Medical professionals study long and hard to establish their careers and the best way to secure a long-term vision to start your own medical business.
Often, medical professionals choose their path to make a difference – to the lives of their patients, their families, and their own futures.
But whether you are a GP working with patients in a suburban practice or a specialist with consulting rooms and an operating list, it always pays to remember that a medical practice is a small business.
Successful medical practitioners realise that to achieve their goals and be properly rewarded after the years of hard work and study, they need to get both the medicine and business working together towards a common outcome.
To do this, you need to get the right advice and gather a good team around you – preferably as early as possible in your career. And during your hospital training years can be an ideal time to start.
The following are five tips/traits that are commonly found in successful medical practices:
1. Identify Your Greatest Asset and Get It Insured
The most valuable asset in any medical practice is the medical practitioner themselves. A medical practitioner has the ability to earn many millions of dollars in fees over a working life – so getting this insured should be one of your first priorities. Source advice on putting quality policies in place and get it done early when you are young and fit. Beware of just insuring for the now, make sure you insure with an eye on your future needs as a practitioner and a breadwinner in your family.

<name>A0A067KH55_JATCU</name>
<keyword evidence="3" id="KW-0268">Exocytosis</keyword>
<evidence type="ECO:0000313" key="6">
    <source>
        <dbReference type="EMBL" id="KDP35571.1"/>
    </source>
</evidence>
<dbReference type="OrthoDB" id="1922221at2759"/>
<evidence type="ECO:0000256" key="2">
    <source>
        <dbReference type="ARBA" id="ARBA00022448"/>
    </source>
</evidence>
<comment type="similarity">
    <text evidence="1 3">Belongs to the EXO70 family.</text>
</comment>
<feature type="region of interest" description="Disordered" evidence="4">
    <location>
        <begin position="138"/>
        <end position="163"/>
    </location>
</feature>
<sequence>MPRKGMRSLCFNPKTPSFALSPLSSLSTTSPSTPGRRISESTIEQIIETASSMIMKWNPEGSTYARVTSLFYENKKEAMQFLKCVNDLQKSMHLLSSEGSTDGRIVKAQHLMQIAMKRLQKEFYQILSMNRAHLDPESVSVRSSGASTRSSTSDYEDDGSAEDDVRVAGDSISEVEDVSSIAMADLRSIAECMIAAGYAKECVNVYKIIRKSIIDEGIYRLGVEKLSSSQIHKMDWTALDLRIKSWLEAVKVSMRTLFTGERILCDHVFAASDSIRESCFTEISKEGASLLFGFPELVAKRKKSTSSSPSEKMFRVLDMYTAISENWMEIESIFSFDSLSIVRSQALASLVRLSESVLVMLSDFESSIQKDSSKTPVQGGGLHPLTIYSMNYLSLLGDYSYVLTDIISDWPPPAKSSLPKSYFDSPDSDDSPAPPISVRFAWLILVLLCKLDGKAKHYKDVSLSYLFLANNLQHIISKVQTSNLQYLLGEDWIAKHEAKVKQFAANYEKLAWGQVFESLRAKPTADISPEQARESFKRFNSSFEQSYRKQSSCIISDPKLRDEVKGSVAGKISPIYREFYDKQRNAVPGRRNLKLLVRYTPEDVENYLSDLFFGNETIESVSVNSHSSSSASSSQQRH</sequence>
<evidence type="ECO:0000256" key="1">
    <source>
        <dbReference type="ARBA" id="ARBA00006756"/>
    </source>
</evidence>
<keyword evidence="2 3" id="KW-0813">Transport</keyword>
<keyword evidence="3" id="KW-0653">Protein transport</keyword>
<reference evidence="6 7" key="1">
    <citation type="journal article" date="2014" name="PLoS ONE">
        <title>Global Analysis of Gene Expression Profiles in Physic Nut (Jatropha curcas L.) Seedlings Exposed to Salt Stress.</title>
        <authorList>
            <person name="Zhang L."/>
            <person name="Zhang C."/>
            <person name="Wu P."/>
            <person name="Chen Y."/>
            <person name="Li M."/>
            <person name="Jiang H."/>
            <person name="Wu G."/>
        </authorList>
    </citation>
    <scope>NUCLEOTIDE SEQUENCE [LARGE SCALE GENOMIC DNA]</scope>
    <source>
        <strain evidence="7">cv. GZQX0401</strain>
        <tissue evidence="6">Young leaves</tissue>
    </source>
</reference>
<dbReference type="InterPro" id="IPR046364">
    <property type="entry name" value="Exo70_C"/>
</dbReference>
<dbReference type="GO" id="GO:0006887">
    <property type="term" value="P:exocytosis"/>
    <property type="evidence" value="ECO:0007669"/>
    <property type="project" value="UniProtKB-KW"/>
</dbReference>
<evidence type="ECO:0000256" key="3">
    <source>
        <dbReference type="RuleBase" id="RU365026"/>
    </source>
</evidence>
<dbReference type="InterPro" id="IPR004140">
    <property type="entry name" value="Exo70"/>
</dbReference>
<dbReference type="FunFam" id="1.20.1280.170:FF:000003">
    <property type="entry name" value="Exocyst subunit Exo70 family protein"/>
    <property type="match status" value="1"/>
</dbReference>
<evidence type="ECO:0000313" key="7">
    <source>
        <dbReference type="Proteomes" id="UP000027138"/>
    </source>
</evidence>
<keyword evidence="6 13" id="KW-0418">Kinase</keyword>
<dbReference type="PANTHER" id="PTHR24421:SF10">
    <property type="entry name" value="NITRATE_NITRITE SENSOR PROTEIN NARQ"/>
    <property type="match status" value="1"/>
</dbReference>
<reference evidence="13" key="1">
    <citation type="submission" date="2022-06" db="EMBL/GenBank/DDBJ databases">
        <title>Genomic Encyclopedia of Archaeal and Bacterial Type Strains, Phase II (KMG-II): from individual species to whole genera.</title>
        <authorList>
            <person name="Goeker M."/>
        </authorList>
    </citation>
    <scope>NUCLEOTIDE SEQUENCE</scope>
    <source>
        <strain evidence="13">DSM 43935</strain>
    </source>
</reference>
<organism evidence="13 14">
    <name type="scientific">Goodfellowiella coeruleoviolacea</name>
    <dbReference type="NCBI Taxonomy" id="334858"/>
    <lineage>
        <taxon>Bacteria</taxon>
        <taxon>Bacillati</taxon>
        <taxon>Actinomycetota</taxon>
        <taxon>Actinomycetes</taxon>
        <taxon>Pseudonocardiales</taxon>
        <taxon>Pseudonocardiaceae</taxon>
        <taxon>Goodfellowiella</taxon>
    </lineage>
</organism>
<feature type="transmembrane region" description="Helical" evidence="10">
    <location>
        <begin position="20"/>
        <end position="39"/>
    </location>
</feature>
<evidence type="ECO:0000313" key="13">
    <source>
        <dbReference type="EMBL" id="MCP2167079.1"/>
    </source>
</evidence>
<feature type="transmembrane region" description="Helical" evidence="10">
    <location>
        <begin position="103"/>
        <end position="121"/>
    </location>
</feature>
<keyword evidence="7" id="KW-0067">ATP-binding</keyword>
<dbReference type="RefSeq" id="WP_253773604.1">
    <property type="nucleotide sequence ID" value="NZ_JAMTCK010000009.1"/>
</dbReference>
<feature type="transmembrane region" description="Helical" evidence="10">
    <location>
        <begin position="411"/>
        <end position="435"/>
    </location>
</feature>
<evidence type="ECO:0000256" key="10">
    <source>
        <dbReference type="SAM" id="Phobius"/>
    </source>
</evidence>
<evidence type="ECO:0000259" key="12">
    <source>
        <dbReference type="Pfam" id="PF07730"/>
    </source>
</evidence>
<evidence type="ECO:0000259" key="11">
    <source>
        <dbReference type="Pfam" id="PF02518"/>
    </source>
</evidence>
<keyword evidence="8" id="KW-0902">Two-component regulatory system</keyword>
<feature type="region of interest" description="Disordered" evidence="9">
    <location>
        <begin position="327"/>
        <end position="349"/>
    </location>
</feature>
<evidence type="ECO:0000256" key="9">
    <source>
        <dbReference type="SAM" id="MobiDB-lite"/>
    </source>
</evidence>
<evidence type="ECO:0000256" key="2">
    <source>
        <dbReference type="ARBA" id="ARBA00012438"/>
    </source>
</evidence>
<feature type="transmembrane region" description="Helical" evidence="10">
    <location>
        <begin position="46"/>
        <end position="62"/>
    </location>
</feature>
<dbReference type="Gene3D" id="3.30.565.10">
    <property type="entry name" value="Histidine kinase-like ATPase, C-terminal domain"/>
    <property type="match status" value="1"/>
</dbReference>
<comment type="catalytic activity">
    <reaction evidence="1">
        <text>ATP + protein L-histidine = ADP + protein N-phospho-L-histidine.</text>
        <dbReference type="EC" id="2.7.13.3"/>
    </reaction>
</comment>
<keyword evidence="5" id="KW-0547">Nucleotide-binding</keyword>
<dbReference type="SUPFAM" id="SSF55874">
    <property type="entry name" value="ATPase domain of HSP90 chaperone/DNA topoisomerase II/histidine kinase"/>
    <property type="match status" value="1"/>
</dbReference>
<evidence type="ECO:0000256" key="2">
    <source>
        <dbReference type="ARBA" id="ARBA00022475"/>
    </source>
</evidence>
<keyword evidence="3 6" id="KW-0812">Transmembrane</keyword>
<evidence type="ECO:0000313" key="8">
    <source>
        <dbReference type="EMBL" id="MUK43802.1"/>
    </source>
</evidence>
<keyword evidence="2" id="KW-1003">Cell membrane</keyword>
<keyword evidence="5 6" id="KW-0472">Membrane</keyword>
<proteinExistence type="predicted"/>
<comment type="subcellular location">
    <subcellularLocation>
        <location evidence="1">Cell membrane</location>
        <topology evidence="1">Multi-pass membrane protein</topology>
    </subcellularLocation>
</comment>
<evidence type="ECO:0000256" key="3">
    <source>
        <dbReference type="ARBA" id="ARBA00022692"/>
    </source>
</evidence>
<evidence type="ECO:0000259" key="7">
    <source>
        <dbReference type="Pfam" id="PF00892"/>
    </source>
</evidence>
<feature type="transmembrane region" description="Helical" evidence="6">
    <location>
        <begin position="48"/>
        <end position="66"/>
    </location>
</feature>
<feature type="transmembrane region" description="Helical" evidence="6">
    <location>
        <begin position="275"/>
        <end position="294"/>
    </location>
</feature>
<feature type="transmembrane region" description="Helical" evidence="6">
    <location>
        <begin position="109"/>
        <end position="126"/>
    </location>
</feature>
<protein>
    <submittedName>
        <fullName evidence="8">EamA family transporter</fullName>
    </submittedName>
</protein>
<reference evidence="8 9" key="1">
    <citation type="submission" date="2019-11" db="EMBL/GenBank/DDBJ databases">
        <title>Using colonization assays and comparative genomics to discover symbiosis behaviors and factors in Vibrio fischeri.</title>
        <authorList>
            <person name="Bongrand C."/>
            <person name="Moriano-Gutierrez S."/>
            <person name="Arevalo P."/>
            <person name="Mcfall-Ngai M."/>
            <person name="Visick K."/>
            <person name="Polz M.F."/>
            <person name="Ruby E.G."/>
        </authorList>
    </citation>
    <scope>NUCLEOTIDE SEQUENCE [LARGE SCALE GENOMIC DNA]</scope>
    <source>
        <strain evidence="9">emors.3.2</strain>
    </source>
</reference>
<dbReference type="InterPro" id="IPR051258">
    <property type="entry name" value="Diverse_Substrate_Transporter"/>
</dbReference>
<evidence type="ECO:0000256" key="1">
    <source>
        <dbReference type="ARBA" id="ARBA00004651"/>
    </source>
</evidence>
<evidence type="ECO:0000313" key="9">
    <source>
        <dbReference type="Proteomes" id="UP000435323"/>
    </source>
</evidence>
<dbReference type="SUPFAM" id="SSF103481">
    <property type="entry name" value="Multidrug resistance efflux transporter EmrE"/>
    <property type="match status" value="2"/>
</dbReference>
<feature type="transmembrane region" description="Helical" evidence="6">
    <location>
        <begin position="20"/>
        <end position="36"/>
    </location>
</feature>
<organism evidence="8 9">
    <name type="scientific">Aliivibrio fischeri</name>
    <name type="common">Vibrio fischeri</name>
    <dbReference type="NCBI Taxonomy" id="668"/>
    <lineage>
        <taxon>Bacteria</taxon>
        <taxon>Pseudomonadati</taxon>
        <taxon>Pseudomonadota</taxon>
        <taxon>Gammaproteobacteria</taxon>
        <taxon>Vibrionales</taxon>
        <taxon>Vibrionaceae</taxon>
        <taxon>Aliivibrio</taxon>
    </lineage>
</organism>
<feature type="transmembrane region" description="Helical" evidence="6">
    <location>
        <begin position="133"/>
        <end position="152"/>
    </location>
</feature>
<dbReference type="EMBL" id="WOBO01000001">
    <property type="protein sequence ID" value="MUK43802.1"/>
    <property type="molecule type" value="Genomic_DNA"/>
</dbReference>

2. Get Your Business Set Up Right
There is no off-the-shelf solution that suits the set-up needs of every medical professional business. Each medical practitioner has his/her own existing assets, debts, family situation and future needs. Sit down with a professional accountant early in your career and start discussing these options well before you make a decision to go into private practice.
3. Outsource Non Core Work
You should understand how your business works, but do not try to be the medical practitioner, practice manager, financial adviser and business accountant. Find good people to fill these roles, pay them appropriately for their skills and experience – then concentrate on your own area of expertise.
4. Run Your Medical Business – Don’t Let It Run You
As a medical professional, your own health and personal relationships can suffer from the strain of stress and overwork – just like your patients. Be ruthless with your time management and make sure you set aside slots for personal and family time. Getting point number 2 correct (Outsourcing Non Core Work) can be a big help in this area.
5. Tax Savings Are Important, But Only One Part Of Wealth Creation
Many medical professionals are high income earners and that usually means a large tax bill to pay each year. This tax bill can be taken out as part of your salary when you are working at a hospital, or paid via your business structures when you are in private practice. Your business and investment planning priorities should always be mindful of being tax effective, but tax is just one element in the overall picture. Focusing only on maximising tax deductions can reduce your tax bill, but it may not produce the best overall wealth accumulation outcome. Make sure you have a financial adviser who considers BOTH your tax and investment strategies.